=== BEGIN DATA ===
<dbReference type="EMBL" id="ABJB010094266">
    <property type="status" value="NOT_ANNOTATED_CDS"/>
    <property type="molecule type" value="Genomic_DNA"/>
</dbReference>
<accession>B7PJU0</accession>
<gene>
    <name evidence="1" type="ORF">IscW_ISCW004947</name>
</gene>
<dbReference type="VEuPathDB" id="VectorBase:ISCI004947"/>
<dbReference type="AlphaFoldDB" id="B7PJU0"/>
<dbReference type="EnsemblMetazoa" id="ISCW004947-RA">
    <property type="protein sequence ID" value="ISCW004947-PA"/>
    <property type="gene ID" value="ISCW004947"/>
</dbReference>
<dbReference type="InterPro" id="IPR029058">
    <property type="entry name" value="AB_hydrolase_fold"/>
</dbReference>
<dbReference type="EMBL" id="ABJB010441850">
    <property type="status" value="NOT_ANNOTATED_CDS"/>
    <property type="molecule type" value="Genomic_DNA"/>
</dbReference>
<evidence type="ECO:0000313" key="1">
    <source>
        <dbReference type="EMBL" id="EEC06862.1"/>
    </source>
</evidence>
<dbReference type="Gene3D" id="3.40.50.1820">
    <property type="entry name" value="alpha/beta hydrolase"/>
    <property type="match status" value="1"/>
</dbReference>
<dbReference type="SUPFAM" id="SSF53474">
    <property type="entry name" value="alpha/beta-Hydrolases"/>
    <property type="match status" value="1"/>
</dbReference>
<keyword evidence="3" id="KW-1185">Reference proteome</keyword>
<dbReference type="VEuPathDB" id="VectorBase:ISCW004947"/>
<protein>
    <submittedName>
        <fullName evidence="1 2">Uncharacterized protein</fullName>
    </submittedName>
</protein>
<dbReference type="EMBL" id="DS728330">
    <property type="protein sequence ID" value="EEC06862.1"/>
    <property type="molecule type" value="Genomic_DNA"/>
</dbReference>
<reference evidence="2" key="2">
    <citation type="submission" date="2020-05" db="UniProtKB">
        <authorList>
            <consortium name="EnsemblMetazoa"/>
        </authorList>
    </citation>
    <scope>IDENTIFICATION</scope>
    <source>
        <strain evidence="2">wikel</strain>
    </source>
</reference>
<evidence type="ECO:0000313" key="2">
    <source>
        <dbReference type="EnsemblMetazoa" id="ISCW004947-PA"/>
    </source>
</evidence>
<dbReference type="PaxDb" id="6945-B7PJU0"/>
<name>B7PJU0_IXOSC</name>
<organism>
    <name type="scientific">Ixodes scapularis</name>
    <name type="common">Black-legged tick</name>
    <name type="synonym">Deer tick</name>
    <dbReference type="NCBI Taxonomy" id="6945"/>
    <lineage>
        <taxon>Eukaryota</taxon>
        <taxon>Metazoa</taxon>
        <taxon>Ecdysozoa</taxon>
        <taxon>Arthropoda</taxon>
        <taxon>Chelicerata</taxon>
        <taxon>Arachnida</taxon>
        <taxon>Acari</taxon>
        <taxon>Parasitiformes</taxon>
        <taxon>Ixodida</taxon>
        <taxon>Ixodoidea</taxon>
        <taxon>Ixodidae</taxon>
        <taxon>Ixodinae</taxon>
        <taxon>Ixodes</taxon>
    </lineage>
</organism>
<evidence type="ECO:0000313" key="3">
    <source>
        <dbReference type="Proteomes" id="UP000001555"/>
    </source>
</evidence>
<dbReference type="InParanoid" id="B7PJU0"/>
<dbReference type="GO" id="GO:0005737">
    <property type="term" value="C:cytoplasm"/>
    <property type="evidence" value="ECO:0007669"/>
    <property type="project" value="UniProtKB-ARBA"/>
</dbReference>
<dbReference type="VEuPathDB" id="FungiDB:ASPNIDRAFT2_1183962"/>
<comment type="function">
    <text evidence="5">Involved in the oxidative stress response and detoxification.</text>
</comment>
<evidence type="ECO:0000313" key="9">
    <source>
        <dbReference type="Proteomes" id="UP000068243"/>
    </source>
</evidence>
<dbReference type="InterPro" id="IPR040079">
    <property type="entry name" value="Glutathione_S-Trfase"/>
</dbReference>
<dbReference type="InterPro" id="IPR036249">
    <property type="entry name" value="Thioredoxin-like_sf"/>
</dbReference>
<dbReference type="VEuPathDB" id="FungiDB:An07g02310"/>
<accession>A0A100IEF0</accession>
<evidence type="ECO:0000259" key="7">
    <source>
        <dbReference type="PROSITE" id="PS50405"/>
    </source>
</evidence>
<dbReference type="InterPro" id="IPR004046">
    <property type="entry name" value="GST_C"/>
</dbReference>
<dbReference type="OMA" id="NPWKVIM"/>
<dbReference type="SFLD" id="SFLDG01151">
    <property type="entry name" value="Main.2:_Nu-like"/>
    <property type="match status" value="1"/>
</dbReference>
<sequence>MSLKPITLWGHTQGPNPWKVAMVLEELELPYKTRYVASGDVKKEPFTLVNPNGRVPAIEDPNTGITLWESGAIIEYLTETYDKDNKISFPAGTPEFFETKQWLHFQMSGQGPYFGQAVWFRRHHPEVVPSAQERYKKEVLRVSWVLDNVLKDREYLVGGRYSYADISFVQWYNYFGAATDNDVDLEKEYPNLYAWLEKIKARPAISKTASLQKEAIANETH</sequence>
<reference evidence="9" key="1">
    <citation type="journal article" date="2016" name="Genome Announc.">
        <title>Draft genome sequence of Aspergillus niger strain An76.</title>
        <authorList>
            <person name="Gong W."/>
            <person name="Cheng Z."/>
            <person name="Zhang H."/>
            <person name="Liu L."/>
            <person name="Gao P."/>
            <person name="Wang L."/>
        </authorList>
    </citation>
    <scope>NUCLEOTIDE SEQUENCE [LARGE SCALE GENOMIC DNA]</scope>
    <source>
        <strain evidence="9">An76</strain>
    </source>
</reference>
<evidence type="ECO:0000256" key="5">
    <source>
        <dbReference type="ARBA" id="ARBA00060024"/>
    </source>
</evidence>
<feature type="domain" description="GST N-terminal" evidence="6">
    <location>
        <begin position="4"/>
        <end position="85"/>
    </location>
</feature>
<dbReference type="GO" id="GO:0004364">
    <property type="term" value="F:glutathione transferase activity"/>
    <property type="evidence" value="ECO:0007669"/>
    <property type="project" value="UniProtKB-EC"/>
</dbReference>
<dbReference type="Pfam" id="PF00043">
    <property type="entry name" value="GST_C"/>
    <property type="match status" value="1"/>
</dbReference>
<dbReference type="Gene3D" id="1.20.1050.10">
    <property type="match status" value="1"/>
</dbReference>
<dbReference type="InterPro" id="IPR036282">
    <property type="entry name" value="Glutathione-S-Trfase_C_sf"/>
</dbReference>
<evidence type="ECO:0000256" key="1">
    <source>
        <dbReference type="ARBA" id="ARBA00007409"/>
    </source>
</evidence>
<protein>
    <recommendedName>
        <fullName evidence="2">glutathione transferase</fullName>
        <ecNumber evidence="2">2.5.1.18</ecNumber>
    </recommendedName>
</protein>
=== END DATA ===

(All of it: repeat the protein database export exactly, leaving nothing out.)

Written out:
<dbReference type="EMBL" id="ABJB010094266">
    <property type="status" value="NOT_ANNOTATED_CDS"/>
    <property type="molecule type" value="Genomic_DNA"/>
</dbReference>
<accession>B7PJU0</accession>
<gene>
    <name evidence="1" type="ORF">IscW_ISCW004947</name>
</gene>
<dbReference type="VEuPathDB" id="VectorBase:ISCI004947"/>
<dbReference type="AlphaFoldDB" id="B7PJU0"/>
<dbReference type="EnsemblMetazoa" id="ISCW004947-RA">
    <property type="protein sequence ID" value="ISCW004947-PA"/>
    <property type="gene ID" value="ISCW004947"/>
</dbReference>
<dbReference type="InterPro" id="IPR029058">
    <property type="entry name" value="AB_hydrolase_fold"/>
</dbReference>
<dbReference type="EMBL" id="ABJB010441850">
    <property type="status" value="NOT_ANNOTATED_CDS"/>
    <property type="molecule type" value="Genomic_DNA"/>
</dbReference>
<evidence type="ECO:0000313" key="1">
    <source>
        <dbReference type="EMBL" id="EEC06862.1"/>
    </source>
</evidence>
<dbReference type="Gene3D" id="3.40.50.1820">
    <property type="entry name" value="alpha/beta hydrolase"/>
    <property type="match status" value="1"/>
</dbReference>
<dbReference type="SUPFAM" id="SSF53474">
    <property type="entry name" value="alpha/beta-Hydrolases"/>
    <property type="match status" value="1"/>
</dbReference>
<keyword evidence="3" id="KW-1185">Reference proteome</keyword>
<dbReference type="VEuPathDB" id="VectorBase:ISCW004947"/>
<protein>
    <submittedName>
        <fullName evidence="1 2">Uncharacterized protein</fullName>
    </submittedName>
</protein>
<dbReference type="EMBL" id="DS728330">
    <property type="protein sequence ID" value="EEC06862.1"/>
    <property type="molecule type" value="Genomic_DNA"/>
</dbReference>
<reference evidence="2" key="2">
    <citation type="submission" date="2020-05" db="UniProtKB">
        <authorList>
            <consortium name="EnsemblMetazoa"/>
        </authorList>
    </citation>
    <scope>IDENTIFICATION</scope>
    <source>
        <strain evidence="2">wikel</strain>
    </source>
</reference>
<evidence type="ECO:0000313" key="2">
    <source>
        <dbReference type="EnsemblMetazoa" id="ISCW004947-PA"/>
    </source>
</evidence>
<dbReference type="PaxDb" id="6945-B7PJU0"/>
<name>B7PJU0_IXOSC</name>
<organism>
    <name type="scientific">Ixodes scapularis</name>
    <name type="common">Black-legged tick</name>
    <name type="synonym">Deer tick</name>
    <dbReference type="NCBI Taxonomy" id="6945"/>
    <lineage>
        <taxon>Eukaryota</taxon>
        <taxon>Metazoa</taxon>
        <taxon>Ecdysozoa</taxon>
        <taxon>Arthropoda</taxon>
        <taxon>Chelicerata</taxon>
        <taxon>Arachnida</taxon>
        <taxon>Acari</taxon>
        <taxon>Parasitiformes</taxon>
        <taxon>Ixodida</taxon>
        <taxon>Ixodoidea</taxon>
        <taxon>Ixodidae</taxon>
        <taxon>Ixodinae</taxon>
        <taxon>Ixodes</taxon>
    </lineage>
</organism>
<evidence type="ECO:0000313" key="3">
    <source>
        <dbReference type="Proteomes" id="UP000001555"/>
    </source>
</evidence>
<dbReference type="InParanoid" id="B7PJU0"/>
<dbReference type="GO" id="GO:0005737">
    <property type="term" value="C:cytoplasm"/>
    <property type="evidence" value="ECO:0007669"/>
    <property type="project" value="UniProtKB-ARBA"/>
</dbReference>
<dbReference type="VEuPathDB" id="FungiDB:ASPNIDRAFT2_1183962"/>
<comment type="function">
    <text evidence="5">Involved in the oxidative stress response and detoxification.</text>
</comment>
<evidence type="ECO:0000313" key="9">
    <source>
        <dbReference type="Proteomes" id="UP000068243"/>
    </source>
</evidence>
<dbReference type="InterPro" id="IPR040079">
    <property type="entry name" value="Glutathione_S-Trfase"/>
</dbReference>
<dbReference type="InterPro" id="IPR036249">
    <property type="entry name" value="Thioredoxin-like_sf"/>
</dbReference>
<dbReference type="VEuPathDB" id="FungiDB:An07g02310"/>
<accession>A0A100IEF0</accession>
<evidence type="ECO:0000259" key="7">
    <source>
        <dbReference type="PROSITE" id="PS50405"/>
    </source>
</evidence>
<dbReference type="InterPro" id="IPR004046">
    <property type="entry name" value="GST_C"/>
</dbReference>
<dbReference type="OMA" id="NPWKVIM"/>
<dbReference type="SFLD" id="SFLDG01151">
    <property type="entry name" value="Main.2:_Nu-like"/>
    <property type="match status" value="1"/>
</dbReference>
<sequence>MSLKPITLWGHTQGPNPWKVAMVLEELELPYKTRYVASGDVKKEPFTLVNPNGRVPAIEDPNTGITLWESGAIIEYLTETYDKDNKISFPAGTPEFFETKQWLHFQMSGQGPYFGQAVWFRRHHPEVVPSAQERYKKEVLRVSWVLDNVLKDREYLVGGRYSYADISFVQWYNYFGAATDNDVDLEKEYPNLYAWLEKIKARPAISKTASLQKEAIANETH</sequence>
<reference evidence="9" key="1">
    <citation type="journal article" date="2016" name="Genome Announc.">
        <title>Draft genome sequence of Aspergillus niger strain An76.</title>
        <authorList>
            <person name="Gong W."/>
            <person name="Cheng Z."/>
            <person name="Zhang H."/>
            <person name="Liu L."/>
            <person name="Gao P."/>
            <person name="Wang L."/>
        </authorList>
    </citation>
    <scope>NUCLEOTIDE SEQUENCE [LARGE SCALE GENOMIC DNA]</scope>
    <source>
        <strain evidence="9">An76</strain>
    </source>
</reference>
<evidence type="ECO:0000256" key="5">
    <source>
        <dbReference type="ARBA" id="ARBA00060024"/>
    </source>
</evidence>
<feature type="domain" description="GST N-terminal" evidence="6">
    <location>
        <begin position="4"/>
        <end position="85"/>
    </location>
</feature>
<dbReference type="GO" id="GO:0004364">
    <property type="term" value="F:glutathione transferase activity"/>
    <property type="evidence" value="ECO:0007669"/>
    <property type="project" value="UniProtKB-EC"/>
</dbReference>
<dbReference type="Pfam" id="PF00043">
    <property type="entry name" value="GST_C"/>
    <property type="match status" value="1"/>
</dbReference>
<dbReference type="Gene3D" id="1.20.1050.10">
    <property type="match status" value="1"/>
</dbReference>
<dbReference type="InterPro" id="IPR036282">
    <property type="entry name" value="Glutathione-S-Trfase_C_sf"/>
</dbReference>
<evidence type="ECO:0000256" key="1">
    <source>
        <dbReference type="ARBA" id="ARBA00007409"/>
    </source>
</evidence>
<protein>
    <recommendedName>
        <fullName evidence="2">glutathione transferase</fullName>
        <ecNumber evidence="2">2.5.1.18</ecNumber>
    </recommendedName>
</protein>